Santa Fe, New Mexico
The Trust for Public Land helped to negotiate the acquisition of a 50-acre former railyard for the city of Santa Fe, New Mexico, paving the way for the creation of a public park on part of the largely vacant site. The acquisition, which cost substantially less than the appraised value of the parcel, saved the city millions of dollars and won praise from open space and parks advocates. An editorial in the Santa Fe New Mexican said the proposed park, located a mile from the historic downtown, would help “unify a city sundered a century ago by tracks, ties and cinders.”
The railyards, built in the late 19th Century by the Atchison, Topeka, and Sante Fe Railroad, once bustled with activity. But as railroads declined, the site fell into disuse. While the nearby downtown boomed with the tourist trade, the railyards became a symbol to many Santa Fe residents of a missed opportunity to reinvigorate the city’s identity and public space.
The city made the property’s acquisition a major priority after efforts to develop the site by the Catellus Development Corporation, the publicly-held successor to the Santa Fe Railroad, proved unsuccessful. Mayor Debbie Jaramillo, a former city councilperson and major proponent of the acquisition for the past two years, included the issue in her recent mayoral campaign. The Neighborhood Coalition, a civic group dedicated to neighborhood-based development, rallied support for the public purchase of the railyards, citing the need for more public space for local use. The group was concerned in part by what some called the “Aspenization of Santa Fe” — the transformation of public spaces, including the historic downtown Plaza, from gathering spots for locals into tony tourist districts.
The city purchased the 50-acre property in December for $21 million, or $8 million below its appraised value. The city paid for the parcel — the largest, mostly undeveloped piece of land in the city’s downtown — with a mix of capital funds and proceeds from a bond issue. The city agreed to set aside 10 acres as a public park that is likely to be linked by hiking and biking trails to other parts of the city. The remaining acreage may be sold to cover the acquisition cost. Possible uses of the land include an Hispanic cultural museum, a teen center, affordable housing, a public plaza and a small conference or convention center.
TPL played an integral role in facilitating the acquisition, negotiating a price and terms attractive to the corporation while saving the city money. It had obtained an option on the property in September and entered into an agreement to convey the land to the city, provided it would set aside the 10 acres as parkland.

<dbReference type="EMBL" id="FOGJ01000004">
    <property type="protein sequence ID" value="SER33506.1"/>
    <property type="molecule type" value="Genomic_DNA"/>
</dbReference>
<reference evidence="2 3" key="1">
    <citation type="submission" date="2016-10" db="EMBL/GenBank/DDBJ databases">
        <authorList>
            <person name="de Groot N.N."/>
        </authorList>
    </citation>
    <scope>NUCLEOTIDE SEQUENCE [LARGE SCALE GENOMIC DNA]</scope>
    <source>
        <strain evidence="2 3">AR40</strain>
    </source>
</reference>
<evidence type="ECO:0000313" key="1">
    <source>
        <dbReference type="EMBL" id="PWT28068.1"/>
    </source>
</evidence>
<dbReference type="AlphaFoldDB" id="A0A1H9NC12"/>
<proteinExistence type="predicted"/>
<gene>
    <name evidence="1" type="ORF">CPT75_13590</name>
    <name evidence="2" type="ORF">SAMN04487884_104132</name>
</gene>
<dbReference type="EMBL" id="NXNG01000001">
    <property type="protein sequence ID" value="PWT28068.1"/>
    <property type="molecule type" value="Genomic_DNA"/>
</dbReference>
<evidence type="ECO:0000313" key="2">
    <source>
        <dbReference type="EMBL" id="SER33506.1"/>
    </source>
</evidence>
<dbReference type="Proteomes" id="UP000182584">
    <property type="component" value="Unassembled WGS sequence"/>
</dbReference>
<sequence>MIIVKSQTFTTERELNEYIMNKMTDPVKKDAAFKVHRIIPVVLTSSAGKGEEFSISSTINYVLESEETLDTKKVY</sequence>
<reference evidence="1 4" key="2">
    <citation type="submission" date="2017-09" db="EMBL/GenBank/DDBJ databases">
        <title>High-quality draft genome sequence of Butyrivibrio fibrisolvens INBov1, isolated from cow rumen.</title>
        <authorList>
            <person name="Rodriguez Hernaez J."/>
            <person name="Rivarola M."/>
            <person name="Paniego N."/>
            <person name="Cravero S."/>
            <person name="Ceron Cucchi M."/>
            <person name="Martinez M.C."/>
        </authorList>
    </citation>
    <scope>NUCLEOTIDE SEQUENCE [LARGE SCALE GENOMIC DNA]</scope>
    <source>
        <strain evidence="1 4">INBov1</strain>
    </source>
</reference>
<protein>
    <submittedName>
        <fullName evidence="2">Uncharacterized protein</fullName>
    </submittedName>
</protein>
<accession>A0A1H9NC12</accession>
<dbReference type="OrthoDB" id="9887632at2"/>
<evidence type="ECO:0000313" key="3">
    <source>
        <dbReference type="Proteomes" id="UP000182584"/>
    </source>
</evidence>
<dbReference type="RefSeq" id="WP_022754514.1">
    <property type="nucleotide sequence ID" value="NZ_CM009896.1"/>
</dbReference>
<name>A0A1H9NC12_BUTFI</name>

Serving as the acquisition entity, TPL enabled the city to save almost $8 million, while Catellus received a combination of cash and tax benefits. Using the Trust’s non-exempt status generated tax advantages for Catellus that offset some of the difference between the property’s assessed value and its sale price. “It’s a classic win-win situation,” commented Chris Leinberger, an urban development consultant and volunteer on the task force created by Mayor Jaramillo to pursue the public purchase.
The railyard purchase occurred in large part because of the public sector’s strong commitment and Catellus’ recognition that it really had no other viable option. But TPL played an important role in bringing the two sides together, according to city and Catellus officials. Steve Thompson, a Senior Vice President at TPL, had kept abreast of the project for several years and became an invaluable source of information and advice for both parties. TPL benefited from strong community support for the acquisition, while using its real estate skills to develop advantages for Catellus that made it possible to sell the property under the appraised value.
A master planning process has been undertaken to determine future uses of the railyards. TPL secured a challenge grant from a local foundation to fund broad community involvement in the development of an initial vision for the park and adjoining site.
Steve Thompson, Trust for Public Land, tel. (505) 988-5922